alexa Modern Unicompartmental Knee Arthroplasty with Cement
Orthopaedics

Orthopaedics

Journal of Osteoarthritis

Author(s): JeanNol Argenson, Yamina ChevrolBenkeddache, JeanManuel Aubaniac

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Background: Unicompartmental arthroplasty is a treatment alternative when only one compartment of the knee is affected with arthritis, but the reported results of this procedure have been variable. The purpose of the present study was to evaluate the results of a modern unicompartmental knee arthroplasty performed with use of a cemented metal-backed prosthesis and surgical instrumentation comparable with that used for total knee replacement.
Methods: The indications for the procedure were osteonecrosis or osteoarthritis associated with full-thickness loss of cartilage that was limited to one tibiofemoral compartment as evaluated on standing and stress radiographs. One hundred and sixty consecutive cemented metal-backed Miller-Galante prostheses in 147 patients were evaluated after a mean duration of follow-up of sixty-six months (range, thirty-six to 112 months). The mean age of the patients at the time of the index procedure was sixty-six years.
Results: Three knees were revised because of progression of osteoarthritis in the patellofemoral joint (two knees) or the lateral tibiofemoral compartment (one knee). Two knees had revision of the polyethylene liner. The average Hospital for Special Surgery knee score improved from 59 points preoperatively to 96 points at the time of the review. According to Kaplan-Meier analysis, the ten-year survival rate (with twenty-nine knees at risk) was 94% ± 3% with revision for any reason or radiographic loosening as the end point.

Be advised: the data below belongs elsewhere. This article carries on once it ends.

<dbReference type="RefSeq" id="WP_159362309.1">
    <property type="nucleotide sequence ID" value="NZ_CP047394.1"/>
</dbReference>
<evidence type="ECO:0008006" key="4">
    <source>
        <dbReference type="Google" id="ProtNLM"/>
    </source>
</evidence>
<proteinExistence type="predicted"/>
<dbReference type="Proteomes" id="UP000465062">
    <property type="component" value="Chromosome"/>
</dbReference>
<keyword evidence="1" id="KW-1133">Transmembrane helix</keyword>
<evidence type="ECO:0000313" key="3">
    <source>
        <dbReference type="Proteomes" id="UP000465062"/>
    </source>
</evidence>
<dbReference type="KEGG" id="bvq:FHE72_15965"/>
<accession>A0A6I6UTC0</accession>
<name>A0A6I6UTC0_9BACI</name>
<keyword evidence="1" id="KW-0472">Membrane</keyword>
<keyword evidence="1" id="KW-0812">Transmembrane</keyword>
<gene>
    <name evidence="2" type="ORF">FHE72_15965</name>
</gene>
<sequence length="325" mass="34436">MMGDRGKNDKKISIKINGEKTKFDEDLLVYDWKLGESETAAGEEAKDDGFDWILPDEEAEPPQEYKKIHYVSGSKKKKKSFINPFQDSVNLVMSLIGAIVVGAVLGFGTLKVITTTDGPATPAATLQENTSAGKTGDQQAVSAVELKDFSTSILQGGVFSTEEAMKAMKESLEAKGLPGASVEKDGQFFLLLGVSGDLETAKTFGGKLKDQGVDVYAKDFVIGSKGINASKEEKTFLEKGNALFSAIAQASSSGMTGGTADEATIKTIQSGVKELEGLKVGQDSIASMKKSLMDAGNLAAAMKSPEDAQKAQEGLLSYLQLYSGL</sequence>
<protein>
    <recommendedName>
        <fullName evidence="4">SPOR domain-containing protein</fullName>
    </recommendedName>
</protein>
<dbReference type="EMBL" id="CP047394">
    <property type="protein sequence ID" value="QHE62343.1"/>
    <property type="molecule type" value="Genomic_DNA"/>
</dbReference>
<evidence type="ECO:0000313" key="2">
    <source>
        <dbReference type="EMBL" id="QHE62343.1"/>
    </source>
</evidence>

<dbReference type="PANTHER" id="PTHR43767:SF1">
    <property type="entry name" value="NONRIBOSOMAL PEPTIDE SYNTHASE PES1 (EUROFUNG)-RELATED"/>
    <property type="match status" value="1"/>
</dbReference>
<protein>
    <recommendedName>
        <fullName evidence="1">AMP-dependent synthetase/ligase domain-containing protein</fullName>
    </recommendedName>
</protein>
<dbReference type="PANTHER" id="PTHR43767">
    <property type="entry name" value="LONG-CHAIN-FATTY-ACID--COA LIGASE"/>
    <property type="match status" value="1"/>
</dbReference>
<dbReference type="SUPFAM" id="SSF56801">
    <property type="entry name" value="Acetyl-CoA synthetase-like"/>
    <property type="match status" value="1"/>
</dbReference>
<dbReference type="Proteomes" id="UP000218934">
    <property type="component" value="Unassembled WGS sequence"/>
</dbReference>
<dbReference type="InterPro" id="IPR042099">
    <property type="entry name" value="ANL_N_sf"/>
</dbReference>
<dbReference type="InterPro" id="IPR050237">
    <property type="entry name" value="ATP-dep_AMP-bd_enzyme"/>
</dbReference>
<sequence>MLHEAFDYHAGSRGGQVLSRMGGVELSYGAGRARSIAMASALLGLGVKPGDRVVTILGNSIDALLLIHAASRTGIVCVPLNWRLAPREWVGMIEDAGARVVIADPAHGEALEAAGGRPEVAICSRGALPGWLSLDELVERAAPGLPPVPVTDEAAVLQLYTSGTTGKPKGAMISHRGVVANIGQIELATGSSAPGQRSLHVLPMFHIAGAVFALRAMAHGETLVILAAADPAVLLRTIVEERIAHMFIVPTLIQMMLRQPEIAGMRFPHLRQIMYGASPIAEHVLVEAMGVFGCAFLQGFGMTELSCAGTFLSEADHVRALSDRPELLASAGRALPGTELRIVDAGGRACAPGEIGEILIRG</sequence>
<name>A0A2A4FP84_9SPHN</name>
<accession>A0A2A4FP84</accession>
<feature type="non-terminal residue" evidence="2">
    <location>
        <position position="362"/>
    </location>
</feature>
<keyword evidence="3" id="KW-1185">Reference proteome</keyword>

Conclusions: A modern unicompartmental knee arthroplasty is a valid alternative for patients with unicompartmental tibiofemoral noninflammatory disease. The patient selection must be strict with regard to the status of the patellofemoral joint. The preoperative planning includes stress radiographs to assess the correction of the deformity and the status of the uninvolved compartment. Continued long-term follow-up is necessary to evaluate long-term polyethylene wear.

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This article was published in The Journal of Bone & Joint Surgery and referenced in Journal of Osteoarthritis

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